In addition, several branches have abbreviated hours compared to larger ones: South Park, International District, and High Point would see additional morning hours (some days those branches open at 1pm) and evening hours (some days they close at 6pm).

MASS Coalition Urges Transit Priority Along All of Third Avenue


On Thursday morning, the Move All Seattle Sustainably (MASS) Coalition–which includes The Urbanist as a member–issued a statement urging the City of Seattle to extend Third Avenue bus lanes through Belltown. Currently, the bus lanes stop at Stewart Street. The call comes on the eve of the Downtown Seattle Transit Tunnel converting to rail-only operations to make way for the Washington State Convention Center Addition and light rail expansions to the Eastside, Northgate, and eventually Lynnwood, Federal Way, and beyond.

This operational change means more buses will move to highly congested Downtown surface streets during the Period of Maximum Constraint, or otherwise known as the Seattle Squeeze. MASS warned that this could spell trouble:

On Saturday, buses will permanently move out of the Downtown Seattle Transit Tunnel (DSTT) leading to 830 new bus trips on already crowded surface streets in Downtown Seattle. The city has made important improvements with the new 5th/6th Avenue bus lanes and implementation of all door boarding on 3rd Avenue. But given the need to further prioritize transit, today the MASS Coalition is calling on the City to extend bus priority on 3rd Avenue from Stewart Street to Denny Way. It works well south of Stewart, and should be extended the length of downtown.

Here is why: 3rd Avenue is the busiest bus corridor in the country. Even before coming additions from the DSTT, bus routes carrying more than 100,000 riders use 3rd Avenue every weekday between Stewart and Denny. Yet this section of 3rd Avenue still prioritizes single-occupant vehicles and parking–even though it carries only 7,300 cars a day. Slowing down the 100,000 commuters that use 3rd Avenue is needlessly costing their time and squandering King County Metro service hours.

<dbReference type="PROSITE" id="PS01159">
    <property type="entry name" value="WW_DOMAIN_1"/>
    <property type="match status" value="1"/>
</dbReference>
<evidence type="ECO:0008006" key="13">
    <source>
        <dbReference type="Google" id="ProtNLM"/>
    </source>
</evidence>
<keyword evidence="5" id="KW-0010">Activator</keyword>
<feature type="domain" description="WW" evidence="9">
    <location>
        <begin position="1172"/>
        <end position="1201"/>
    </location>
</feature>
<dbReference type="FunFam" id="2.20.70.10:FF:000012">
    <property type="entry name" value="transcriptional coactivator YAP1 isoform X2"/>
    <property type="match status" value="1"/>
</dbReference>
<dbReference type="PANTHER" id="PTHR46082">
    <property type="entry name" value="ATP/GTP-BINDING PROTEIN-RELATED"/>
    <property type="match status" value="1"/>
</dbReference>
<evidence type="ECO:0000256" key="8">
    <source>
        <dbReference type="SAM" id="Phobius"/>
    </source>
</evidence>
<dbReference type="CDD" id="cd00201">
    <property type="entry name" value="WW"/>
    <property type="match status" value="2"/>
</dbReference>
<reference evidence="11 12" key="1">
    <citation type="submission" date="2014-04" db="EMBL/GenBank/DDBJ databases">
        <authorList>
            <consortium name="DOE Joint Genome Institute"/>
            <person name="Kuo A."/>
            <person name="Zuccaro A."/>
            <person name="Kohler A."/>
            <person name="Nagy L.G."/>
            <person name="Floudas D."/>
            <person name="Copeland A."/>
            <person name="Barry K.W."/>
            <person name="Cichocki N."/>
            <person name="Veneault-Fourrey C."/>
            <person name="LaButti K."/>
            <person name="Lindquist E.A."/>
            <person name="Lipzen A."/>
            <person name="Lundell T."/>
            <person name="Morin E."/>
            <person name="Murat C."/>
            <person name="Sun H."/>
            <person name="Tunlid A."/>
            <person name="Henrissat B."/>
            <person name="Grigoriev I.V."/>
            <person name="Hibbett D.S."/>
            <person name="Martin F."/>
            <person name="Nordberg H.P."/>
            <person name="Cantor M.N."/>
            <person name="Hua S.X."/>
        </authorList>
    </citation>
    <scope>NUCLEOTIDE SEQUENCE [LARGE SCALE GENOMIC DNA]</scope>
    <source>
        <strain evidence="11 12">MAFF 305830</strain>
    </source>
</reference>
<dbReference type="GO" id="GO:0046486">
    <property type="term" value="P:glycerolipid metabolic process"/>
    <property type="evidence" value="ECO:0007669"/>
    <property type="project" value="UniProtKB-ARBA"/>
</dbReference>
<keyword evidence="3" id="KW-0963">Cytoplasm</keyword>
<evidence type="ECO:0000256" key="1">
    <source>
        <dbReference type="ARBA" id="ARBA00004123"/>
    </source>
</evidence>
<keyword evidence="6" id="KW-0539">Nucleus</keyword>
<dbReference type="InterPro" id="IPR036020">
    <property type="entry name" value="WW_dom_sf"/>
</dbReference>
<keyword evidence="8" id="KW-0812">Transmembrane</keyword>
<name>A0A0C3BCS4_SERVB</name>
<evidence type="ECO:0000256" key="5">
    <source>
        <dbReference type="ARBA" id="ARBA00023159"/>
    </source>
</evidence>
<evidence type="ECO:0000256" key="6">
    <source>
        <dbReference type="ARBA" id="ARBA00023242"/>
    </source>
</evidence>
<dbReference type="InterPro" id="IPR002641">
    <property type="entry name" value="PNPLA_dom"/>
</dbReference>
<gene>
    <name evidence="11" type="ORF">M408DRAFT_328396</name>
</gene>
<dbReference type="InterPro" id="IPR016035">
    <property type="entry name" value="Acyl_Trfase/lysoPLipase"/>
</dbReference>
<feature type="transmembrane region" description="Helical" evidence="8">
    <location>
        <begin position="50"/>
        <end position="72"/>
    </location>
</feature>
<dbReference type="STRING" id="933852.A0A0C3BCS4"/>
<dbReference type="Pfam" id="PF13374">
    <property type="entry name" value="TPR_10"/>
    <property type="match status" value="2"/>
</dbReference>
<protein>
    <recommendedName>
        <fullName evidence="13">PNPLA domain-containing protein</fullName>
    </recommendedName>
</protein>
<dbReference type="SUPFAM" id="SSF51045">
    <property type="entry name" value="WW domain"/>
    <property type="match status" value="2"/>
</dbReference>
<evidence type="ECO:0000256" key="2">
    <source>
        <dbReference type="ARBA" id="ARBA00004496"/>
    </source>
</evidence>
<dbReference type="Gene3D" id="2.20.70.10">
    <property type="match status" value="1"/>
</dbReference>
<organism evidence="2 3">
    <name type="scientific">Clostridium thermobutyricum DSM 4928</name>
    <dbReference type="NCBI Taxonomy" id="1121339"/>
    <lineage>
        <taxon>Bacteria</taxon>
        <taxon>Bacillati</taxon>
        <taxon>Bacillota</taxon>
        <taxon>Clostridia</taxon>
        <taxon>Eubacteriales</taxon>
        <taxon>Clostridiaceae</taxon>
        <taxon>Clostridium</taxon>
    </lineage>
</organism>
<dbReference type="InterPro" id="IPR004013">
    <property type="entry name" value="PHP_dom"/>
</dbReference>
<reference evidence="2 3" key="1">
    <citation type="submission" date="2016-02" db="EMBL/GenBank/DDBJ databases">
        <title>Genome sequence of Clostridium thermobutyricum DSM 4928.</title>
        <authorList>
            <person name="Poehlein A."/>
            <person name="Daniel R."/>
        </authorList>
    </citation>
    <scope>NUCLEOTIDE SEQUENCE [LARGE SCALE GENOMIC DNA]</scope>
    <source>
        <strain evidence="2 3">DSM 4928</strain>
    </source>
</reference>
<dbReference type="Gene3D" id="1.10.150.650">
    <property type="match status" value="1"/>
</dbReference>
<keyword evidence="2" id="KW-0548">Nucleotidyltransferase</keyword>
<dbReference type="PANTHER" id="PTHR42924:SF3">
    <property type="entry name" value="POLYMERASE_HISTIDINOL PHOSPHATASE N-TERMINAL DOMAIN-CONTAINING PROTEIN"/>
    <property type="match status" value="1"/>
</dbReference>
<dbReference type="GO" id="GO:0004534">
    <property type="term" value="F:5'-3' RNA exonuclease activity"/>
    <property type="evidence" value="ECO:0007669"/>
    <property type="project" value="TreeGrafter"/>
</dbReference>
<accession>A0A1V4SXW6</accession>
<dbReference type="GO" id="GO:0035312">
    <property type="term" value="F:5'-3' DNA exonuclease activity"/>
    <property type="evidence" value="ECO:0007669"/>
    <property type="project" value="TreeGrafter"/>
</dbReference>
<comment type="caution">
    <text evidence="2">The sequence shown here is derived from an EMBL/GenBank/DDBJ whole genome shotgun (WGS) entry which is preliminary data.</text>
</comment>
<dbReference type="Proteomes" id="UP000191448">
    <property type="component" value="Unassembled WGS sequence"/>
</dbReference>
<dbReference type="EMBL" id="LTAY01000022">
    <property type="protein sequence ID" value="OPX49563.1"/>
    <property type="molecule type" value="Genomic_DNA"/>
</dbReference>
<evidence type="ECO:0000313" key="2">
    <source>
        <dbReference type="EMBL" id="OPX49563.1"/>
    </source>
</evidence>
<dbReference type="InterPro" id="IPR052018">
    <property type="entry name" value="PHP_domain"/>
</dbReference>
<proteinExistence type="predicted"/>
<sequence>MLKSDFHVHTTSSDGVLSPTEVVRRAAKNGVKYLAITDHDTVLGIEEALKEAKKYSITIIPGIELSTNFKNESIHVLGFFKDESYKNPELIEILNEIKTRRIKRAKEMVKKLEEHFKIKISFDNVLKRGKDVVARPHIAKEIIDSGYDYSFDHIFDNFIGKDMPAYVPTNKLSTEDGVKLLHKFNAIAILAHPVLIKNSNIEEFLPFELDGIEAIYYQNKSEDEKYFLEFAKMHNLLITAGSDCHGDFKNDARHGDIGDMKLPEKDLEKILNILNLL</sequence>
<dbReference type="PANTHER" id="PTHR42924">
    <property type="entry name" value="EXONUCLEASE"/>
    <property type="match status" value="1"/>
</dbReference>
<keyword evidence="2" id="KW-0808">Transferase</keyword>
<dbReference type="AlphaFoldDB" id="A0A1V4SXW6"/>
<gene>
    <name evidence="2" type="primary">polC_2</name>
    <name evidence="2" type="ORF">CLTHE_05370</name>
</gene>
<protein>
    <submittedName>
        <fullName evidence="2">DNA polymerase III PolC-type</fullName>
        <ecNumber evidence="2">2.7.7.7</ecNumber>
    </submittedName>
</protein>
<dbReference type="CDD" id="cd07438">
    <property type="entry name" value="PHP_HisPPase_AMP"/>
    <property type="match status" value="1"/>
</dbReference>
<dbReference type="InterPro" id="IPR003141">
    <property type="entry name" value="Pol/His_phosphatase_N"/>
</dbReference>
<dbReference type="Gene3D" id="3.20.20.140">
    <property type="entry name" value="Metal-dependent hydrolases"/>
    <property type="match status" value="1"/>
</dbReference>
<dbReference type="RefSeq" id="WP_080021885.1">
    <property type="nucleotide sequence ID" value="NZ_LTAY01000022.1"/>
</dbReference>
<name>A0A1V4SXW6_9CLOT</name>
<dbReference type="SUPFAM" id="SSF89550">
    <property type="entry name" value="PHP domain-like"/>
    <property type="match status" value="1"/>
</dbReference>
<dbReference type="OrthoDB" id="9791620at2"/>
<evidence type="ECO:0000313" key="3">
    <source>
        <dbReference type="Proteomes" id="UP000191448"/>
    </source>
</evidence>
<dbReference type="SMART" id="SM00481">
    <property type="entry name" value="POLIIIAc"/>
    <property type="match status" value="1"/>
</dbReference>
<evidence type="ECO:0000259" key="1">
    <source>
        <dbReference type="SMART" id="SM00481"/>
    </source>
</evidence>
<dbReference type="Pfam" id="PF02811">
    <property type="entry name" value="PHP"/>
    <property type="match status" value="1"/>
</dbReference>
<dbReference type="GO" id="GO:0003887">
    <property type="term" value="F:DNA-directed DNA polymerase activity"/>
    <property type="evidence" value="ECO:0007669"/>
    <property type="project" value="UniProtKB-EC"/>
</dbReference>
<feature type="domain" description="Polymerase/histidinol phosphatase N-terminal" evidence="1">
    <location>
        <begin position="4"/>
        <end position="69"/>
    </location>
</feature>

This improvement may be the most impactful of the 20 specific bus priority projects that the MASS Coalition outlined in its plan for the Seattle Squeeze. By adopting this proposal, the City can demonstrate that it is prepared to continually improve city streets for transit over the five years of the Seattle Squeeze.

Several coalition members explained why they support this effort.

“For people working downtown who can’t afford downtown housing or parking, how about treating them like we really value their contribution to our city?” said Katie Wilson, General Secretary of the Transit Riders Union. “Bus riders deserve a fast ride into downtown.”

Mayor Durkan Signs into Law Mandatory Housing Affordability Rezoning 27 Urban Villages

Mayor Jenny Durkan displays the signed bill to an enthusiastic crowd of supporters at Capitol Hill Housing. Photo by author.

The bills’ signage marks the end of a long fight by housing advocates to get affordability requirements enshrined in Seattle law.

Before a crowd of enthusiastic supporters, Mayor Jenny Durkan signed legislation authorizing “citywide” implementation of Mandatory Housing Affordability (MHA) into law yesterday March 20th, 2019. MHA changes zoning laws in Seattle’s 27 City-designated urban villages to allow for larger developments with more housing. It also requires that new development include rent-restricted affordable homes (ranging from 5% to 11% of units depending of the intensity of the upzone) or contribute to a City fund for affordable housing. The Seattle City Council passed the legislation unanimously on Monday.

The bill will take effect in thirty days.

Instead of Seattle City Hall, the signing ceremony was held at 12th Avenue Arts, an arts center and nonprofit housing development built by Capitol Hill Housing that offers 88 apartments affordable to working families.

One of the original residents of 12th Avenue Arts, a Russian immigrant whose fashion designer wife immigrated to the US from Korea, spoke of the importance of affordable housing for preserving Capitol Hill’s culture of creativity and diversity. “Here we have a lot of musicians, artists, and… writers,” he said. “All these people would not be living here without this building. The very reason why this area is interesting is because it attracts these people… without us, we would not have Capitol Hill.”

The importance of increasing both housing capacity and contributions to affordability in order to retain diversity in Seattle was also referenced by Mayor Durkan, who said:

We make sure we do what we need to do create a city that is welcoming, increases diversity, pays attention to racial diversity, focuses and is centered on community, and [MHA] is a big step forward for doing that. If we want to be an equitable city, that city of the future and opportunity, we have to make sure that all people are not just welcome here, but can live here.

Open House Kicks Off Station Area Planning for 130th and 145th Street Light Rail

Councilmember Debora Juarez asks everyone to be on the same team during this process, in response to an attendee’s attempt to monopolize the introductions with a specific concern. (Photo by Laura Loe)

Light rail is coming to North Seattle and in transit-years, 2024 is just around the corner!